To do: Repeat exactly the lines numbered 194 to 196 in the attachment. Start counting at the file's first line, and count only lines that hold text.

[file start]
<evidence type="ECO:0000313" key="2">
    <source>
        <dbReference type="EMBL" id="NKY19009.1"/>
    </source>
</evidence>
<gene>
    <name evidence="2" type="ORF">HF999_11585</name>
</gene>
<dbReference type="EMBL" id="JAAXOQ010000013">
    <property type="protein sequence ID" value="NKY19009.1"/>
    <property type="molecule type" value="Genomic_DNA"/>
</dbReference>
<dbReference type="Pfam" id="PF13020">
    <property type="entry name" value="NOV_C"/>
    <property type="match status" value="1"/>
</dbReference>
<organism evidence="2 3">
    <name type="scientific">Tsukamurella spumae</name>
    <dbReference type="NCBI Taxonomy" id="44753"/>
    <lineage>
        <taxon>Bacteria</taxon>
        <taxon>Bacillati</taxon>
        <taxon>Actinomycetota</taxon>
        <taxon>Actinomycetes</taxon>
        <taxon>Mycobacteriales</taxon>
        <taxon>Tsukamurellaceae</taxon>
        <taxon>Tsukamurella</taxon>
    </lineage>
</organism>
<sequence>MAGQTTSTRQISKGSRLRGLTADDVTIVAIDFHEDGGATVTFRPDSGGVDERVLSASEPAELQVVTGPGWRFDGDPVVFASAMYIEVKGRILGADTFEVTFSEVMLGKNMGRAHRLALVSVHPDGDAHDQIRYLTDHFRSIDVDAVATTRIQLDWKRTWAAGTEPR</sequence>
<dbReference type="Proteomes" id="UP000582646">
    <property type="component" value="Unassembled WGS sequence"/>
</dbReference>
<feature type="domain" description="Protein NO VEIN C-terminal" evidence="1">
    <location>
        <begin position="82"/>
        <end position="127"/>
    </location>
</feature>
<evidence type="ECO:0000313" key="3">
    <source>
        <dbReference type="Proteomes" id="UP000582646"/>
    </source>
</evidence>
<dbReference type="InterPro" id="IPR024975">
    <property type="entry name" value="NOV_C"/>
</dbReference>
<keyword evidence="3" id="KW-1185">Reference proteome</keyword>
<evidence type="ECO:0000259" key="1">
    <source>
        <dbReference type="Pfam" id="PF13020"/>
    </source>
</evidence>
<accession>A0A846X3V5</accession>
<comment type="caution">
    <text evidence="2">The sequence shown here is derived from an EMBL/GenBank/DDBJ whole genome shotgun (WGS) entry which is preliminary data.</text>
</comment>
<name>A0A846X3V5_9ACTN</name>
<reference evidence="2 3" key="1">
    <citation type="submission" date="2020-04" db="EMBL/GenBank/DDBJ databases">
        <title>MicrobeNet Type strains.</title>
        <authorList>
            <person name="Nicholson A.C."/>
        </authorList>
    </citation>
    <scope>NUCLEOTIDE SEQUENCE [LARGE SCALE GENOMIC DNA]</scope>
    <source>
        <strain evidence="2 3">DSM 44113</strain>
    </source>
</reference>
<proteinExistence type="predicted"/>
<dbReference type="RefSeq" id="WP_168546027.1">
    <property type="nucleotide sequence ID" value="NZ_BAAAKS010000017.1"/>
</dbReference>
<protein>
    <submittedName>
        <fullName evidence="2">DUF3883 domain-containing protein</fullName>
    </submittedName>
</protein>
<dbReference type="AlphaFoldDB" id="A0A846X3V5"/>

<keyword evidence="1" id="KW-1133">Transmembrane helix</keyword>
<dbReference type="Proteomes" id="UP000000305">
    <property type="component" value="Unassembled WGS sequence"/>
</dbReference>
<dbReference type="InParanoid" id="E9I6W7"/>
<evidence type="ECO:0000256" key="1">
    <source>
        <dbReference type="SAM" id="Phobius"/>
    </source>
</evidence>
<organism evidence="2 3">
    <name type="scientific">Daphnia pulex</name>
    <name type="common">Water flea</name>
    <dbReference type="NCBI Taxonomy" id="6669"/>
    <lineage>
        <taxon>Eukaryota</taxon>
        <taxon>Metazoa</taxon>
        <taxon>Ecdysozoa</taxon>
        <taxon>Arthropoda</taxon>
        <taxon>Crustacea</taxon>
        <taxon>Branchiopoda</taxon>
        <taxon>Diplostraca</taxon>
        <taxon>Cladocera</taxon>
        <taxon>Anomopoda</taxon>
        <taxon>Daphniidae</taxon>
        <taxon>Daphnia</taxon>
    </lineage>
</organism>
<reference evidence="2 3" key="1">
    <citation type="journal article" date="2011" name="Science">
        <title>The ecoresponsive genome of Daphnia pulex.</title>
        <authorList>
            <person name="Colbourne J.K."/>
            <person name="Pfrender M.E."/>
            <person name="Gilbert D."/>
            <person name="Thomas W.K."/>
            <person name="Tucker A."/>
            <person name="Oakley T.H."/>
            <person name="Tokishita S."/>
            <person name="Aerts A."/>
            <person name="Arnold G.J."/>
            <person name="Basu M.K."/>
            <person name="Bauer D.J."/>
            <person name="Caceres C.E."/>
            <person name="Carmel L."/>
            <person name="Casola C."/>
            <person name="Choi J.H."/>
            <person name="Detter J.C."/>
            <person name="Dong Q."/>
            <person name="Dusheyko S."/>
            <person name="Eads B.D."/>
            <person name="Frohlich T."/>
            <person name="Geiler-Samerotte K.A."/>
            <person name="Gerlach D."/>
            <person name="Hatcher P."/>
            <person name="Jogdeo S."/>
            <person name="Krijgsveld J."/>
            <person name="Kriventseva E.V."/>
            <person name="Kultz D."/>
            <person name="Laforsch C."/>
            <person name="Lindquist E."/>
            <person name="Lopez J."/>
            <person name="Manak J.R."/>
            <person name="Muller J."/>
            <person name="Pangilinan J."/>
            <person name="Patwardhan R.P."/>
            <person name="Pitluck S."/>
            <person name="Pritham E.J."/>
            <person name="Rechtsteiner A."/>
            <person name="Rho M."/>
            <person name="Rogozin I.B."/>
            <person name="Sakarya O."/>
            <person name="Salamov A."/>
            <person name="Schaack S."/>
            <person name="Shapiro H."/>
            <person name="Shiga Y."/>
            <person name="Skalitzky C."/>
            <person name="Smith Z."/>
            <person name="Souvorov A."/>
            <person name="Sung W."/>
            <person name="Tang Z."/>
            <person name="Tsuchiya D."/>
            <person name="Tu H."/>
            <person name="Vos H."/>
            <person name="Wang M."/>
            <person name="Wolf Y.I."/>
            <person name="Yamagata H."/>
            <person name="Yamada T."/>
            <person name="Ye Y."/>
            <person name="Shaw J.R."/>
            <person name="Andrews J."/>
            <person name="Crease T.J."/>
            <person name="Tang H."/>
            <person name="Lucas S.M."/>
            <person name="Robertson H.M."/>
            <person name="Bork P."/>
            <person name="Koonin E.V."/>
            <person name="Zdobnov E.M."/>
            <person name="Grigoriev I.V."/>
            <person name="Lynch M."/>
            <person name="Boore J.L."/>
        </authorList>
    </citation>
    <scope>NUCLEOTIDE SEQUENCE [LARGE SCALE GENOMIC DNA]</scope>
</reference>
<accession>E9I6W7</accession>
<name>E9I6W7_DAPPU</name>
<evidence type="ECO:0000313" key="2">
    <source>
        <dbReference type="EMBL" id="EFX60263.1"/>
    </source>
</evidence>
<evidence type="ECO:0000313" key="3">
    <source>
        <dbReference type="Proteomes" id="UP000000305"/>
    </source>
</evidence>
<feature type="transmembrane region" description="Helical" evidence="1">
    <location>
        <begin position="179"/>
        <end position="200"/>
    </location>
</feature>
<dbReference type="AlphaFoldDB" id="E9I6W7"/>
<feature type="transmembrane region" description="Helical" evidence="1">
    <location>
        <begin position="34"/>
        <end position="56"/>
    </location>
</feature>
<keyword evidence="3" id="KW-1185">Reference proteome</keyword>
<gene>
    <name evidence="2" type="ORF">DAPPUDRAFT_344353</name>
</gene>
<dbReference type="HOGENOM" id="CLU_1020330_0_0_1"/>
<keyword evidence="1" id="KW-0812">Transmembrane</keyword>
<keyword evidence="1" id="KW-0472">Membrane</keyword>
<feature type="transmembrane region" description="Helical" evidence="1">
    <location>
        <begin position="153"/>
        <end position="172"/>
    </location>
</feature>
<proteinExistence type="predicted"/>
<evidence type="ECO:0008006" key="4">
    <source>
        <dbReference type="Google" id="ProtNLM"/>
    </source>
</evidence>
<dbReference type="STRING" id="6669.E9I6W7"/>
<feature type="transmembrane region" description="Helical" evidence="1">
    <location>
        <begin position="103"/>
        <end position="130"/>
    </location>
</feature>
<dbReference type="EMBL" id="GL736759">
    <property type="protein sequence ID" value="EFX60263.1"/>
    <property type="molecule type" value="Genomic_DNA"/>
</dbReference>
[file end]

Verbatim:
    <source>
        <dbReference type="Proteomes" id="UP000000305"/>
    </source>